Last week, I wrote a tip titled Brilliant: How a Simple Picture Can Prevent Headaches and Hassles if an Airline Loses Your Bag.

The Cliff Notes version of the tip is that a luggage expert told me if you take a photo of your luggage tag and the airline misplaces it, it will help tremendously in the search for your bag. Especially, if you hire a service like Blue Ribbon Bags, which is basically $5 insurance that will assign an agent to find your bag at airports all over the world. If they can’t find it, you could get $1,000. Here’s more on their service.

One of my readers, Mike, from Tulsa, sent me an email with two photos, saying: “This morning given to SW in San Diego. This afternoon back from SW in Tulsa.” The before and after photos are below:

Southwest Airlines obviously damaged his bag so I replied to him, saying, “I hope you filed a complaint before leaving the airport.”

Mike said, “I did immediately file an onsite complaint. The unsmiling SW baggage lady gave us a choice after we showed her same day before and after bag photographs (thanks for your tip). Choice one – Go on their baggage web site and order a replacement bag.  Choice two – Take a $150 SW travel voucher good for one year and if we lose the voucher it will NOT be replaced. We took the voucher.”

I think that’s a fair offer but it just shows the importance of taking photos. My wife has had her bag damaged a couple of times and we’ve learned to always file a report before leaving the airport because airlines are generally good about replacing or compensating you either with cash, a travel credit or bonus miles.

RELATED: Why Frequent Fliers Use Apple AirTags or Samsung SmartTags When They Travel

Obviously, the best way to travel is with carry-on only but if you have to check a bag, be sure to take a few seconds to take some photos. In addition to your baggage tag and the exterior of your suitcase, take a photo of the contents inside so you know what you packed for personal reasons and if you ever need to file a ticket.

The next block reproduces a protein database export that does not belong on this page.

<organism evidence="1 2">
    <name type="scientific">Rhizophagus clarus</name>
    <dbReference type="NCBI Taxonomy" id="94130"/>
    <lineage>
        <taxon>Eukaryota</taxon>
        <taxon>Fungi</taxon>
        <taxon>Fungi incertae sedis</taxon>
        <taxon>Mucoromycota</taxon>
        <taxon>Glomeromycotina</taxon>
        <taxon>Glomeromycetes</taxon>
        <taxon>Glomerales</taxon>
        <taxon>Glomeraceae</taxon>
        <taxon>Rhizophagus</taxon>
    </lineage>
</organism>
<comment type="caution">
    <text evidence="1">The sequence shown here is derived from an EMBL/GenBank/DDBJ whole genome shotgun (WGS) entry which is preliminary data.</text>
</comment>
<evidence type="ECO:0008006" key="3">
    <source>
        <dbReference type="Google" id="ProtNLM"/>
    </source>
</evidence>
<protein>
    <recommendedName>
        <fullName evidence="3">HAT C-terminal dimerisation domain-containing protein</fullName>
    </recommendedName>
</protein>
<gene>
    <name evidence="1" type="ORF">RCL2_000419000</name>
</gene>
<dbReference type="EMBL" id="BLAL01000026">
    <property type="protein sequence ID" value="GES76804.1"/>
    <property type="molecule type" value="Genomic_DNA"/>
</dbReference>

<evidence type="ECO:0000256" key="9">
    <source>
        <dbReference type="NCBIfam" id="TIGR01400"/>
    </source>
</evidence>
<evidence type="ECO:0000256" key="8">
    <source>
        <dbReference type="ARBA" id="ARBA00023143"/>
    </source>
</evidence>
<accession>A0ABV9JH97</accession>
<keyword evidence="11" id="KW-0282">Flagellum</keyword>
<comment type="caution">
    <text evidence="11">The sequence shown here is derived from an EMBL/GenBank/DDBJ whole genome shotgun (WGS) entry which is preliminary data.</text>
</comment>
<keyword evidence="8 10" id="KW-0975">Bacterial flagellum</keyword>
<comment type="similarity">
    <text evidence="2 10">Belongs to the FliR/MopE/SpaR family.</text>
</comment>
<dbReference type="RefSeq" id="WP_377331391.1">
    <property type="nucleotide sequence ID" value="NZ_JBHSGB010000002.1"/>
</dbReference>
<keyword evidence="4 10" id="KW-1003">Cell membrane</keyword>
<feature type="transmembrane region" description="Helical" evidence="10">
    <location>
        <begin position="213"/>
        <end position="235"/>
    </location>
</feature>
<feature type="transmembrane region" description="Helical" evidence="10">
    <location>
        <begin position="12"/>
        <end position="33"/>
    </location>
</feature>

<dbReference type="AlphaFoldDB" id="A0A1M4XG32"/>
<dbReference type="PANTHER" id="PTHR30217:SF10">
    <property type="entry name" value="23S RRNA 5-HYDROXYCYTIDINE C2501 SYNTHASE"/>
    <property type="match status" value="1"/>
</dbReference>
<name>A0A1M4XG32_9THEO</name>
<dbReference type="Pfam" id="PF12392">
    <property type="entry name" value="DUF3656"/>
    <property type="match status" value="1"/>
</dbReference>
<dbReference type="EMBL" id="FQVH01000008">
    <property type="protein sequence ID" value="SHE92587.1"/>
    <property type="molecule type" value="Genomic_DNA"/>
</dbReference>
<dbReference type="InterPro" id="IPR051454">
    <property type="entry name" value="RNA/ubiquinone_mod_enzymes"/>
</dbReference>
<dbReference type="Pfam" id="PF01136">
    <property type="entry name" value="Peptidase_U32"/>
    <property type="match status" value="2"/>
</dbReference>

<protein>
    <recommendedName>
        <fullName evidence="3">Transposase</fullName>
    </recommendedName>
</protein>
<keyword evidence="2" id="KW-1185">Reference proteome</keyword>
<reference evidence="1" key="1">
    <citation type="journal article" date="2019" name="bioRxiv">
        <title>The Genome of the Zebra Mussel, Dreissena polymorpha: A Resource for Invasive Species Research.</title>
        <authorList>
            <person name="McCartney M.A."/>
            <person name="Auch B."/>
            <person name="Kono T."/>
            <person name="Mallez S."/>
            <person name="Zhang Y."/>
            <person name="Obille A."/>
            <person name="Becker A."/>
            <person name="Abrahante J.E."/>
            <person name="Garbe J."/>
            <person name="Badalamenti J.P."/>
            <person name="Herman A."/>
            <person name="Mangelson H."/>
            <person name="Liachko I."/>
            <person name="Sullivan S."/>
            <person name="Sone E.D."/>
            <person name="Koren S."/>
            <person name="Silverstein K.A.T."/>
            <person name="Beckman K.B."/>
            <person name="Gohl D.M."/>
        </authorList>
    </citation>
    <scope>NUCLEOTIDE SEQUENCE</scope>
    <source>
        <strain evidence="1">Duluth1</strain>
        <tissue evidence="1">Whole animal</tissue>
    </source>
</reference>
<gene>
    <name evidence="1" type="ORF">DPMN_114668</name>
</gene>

You won’t regret it. If you’ve ever had an airline damage your bag, please share in the comments below what they did to help.

RELATED: 8 Ways To Make Sure An Airline Doesn’t Lose Your Bag … And That You Don’t Get Robbed or Stalked

Want more travel news, tips and deals? Sign up here for Johnny Jet’s Daily Travel Tip newsletter! Just fill in your email address and check the Daily Travel Tip box—and you’ll have Johnny’s best tips, straight to your inbox each day!

3 Comments On "Another Surprisingly Smart Reason to Take a Photo of Your Checked Luggage"
  1. Buzzy Gordon|

    Nowadays I always travel with carry-on luggage only, but you never know when the airline is going to take your bag at the gate and check it. Whether you take a photo or not, it’s always good to strap or tie on some conspicuously contrasting colored band or pompom so your bag stands out from all the rest.

  2. Kim dHF|

    Thanks to everyone for sharing. I was taking a weekend trip. My first trip anywhere since before Covid. I had to buy a new carry on and personal item bag. I bought Pink especially so it was unique and it was on sale. I learned a long time ago no black, navy or grey. Tying something bright to the handle sounds great. But mine was lost easily. Use a zip tie. Also for your info tag. A new small travel purse gave me a lot of safety. RFID, Safety strap that couldn’t be cut, fabric for main purse reinforced against slashing. This I did buy in navy so it was less noticeable. Can’t wait for another trip via the skies!

  3. M Beales|

    The biggest mistake made by people using public transportation, i.e. Planes and trains, is using their home address on their luggage ID tags, rather than using the address of their destination. If a bag is lost and later found, there’s a good chance it will be returned to the address on the luggage tag. Of course, it doesn’t mean you will get it any faster if it missed your flight to Puerto Vallarta and was send to Denver as happened to us. The bag showed up four days later at our Puerto Vallarta Hotel.

Leave a Reply

Required fields are marked *